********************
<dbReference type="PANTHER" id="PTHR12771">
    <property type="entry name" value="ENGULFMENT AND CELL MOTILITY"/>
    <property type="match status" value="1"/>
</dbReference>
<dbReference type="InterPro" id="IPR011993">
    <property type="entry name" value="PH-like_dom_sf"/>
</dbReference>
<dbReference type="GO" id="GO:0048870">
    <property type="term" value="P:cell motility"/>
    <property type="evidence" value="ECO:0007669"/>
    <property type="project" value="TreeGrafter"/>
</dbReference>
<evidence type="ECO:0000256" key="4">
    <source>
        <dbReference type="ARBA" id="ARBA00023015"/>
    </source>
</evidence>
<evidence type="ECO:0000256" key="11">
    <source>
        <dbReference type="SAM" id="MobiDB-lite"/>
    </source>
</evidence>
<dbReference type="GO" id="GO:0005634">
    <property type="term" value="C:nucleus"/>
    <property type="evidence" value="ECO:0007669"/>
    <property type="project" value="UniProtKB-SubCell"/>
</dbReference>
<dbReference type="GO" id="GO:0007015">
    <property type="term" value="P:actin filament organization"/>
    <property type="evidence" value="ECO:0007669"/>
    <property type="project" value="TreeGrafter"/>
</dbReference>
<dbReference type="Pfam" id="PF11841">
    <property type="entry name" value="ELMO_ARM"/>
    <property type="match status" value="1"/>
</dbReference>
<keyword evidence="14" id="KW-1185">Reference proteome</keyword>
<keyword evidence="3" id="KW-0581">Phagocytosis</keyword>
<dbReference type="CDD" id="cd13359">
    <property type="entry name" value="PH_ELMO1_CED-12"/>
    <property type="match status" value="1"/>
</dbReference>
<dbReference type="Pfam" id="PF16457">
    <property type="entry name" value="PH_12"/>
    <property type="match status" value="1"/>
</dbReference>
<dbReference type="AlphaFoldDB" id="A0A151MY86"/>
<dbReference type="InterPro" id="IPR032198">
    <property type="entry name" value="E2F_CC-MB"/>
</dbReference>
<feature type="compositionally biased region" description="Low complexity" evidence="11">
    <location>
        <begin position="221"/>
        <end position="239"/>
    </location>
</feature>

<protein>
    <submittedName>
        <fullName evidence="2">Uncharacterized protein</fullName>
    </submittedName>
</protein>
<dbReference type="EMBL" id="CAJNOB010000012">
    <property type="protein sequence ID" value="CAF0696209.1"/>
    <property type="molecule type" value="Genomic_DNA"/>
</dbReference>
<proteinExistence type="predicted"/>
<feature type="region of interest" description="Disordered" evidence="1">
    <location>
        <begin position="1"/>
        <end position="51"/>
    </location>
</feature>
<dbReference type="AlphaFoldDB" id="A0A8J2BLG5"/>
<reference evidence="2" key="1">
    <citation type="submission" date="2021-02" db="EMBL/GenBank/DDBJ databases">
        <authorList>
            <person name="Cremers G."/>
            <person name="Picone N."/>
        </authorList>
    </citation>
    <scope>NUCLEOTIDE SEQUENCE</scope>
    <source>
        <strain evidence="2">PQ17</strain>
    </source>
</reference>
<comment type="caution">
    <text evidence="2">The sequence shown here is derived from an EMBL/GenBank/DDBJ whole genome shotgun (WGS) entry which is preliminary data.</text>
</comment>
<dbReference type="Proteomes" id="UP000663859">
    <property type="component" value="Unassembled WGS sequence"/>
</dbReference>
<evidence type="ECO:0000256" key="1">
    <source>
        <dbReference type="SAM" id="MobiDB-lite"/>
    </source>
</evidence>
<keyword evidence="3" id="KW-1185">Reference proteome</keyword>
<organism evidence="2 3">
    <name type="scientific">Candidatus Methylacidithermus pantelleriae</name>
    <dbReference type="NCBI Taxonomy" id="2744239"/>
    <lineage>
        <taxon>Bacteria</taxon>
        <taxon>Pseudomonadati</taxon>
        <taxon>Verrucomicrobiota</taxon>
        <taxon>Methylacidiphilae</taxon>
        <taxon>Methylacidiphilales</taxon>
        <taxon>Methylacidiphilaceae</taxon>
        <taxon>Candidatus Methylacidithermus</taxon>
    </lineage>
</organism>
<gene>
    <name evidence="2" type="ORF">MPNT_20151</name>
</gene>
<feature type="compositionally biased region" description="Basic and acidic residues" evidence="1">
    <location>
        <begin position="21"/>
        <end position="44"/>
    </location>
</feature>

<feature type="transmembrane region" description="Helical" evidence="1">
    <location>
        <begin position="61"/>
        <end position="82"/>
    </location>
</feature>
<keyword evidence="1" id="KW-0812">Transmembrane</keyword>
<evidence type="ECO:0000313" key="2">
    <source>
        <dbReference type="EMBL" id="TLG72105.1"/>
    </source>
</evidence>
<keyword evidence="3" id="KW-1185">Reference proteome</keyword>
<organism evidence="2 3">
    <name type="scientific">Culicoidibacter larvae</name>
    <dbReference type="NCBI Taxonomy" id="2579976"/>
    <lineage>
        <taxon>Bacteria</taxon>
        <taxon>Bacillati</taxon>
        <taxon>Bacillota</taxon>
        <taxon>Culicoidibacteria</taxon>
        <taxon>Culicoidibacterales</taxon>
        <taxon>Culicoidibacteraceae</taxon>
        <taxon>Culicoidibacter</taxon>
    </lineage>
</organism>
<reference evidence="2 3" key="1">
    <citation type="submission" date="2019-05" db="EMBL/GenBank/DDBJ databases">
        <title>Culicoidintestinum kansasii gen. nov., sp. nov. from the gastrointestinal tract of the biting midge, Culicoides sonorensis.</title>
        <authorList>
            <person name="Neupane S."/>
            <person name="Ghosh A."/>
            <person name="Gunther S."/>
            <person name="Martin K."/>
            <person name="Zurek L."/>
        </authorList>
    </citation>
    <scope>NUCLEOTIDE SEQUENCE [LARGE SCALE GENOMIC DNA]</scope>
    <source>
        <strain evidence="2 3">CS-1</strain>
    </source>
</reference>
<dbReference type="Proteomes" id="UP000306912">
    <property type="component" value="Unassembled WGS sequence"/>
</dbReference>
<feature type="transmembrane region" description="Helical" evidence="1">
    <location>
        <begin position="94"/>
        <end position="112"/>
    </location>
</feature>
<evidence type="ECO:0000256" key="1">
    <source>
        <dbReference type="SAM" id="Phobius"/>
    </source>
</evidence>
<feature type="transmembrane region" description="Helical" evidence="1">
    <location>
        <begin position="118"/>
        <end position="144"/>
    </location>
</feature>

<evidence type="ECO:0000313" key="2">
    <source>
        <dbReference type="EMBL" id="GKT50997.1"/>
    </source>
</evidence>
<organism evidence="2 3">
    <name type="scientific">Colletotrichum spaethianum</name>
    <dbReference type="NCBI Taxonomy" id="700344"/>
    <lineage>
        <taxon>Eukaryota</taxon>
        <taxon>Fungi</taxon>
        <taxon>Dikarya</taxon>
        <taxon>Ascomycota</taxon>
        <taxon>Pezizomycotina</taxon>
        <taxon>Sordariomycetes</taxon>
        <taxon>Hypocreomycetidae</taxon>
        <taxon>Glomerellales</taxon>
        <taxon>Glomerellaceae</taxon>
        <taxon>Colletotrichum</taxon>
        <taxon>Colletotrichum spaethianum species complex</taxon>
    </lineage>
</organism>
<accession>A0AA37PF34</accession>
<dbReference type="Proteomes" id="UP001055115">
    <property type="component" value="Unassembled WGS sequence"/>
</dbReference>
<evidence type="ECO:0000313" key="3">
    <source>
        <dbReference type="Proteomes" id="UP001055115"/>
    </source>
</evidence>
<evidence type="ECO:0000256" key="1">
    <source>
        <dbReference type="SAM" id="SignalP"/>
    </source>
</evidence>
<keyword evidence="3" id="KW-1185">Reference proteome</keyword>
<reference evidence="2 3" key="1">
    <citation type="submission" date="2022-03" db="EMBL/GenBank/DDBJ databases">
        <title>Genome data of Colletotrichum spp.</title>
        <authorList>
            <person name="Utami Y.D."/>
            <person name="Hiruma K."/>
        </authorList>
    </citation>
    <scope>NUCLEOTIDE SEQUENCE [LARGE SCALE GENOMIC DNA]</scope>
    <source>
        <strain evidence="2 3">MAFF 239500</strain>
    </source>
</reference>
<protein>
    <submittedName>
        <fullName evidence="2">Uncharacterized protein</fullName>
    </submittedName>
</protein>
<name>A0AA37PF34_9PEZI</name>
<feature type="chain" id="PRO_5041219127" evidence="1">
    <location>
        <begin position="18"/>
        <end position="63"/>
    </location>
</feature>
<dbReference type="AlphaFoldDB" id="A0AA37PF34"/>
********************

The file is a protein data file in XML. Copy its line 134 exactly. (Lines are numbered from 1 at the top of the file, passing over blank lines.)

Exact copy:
    <name type="scientific">Culicoidibacter larvae</name>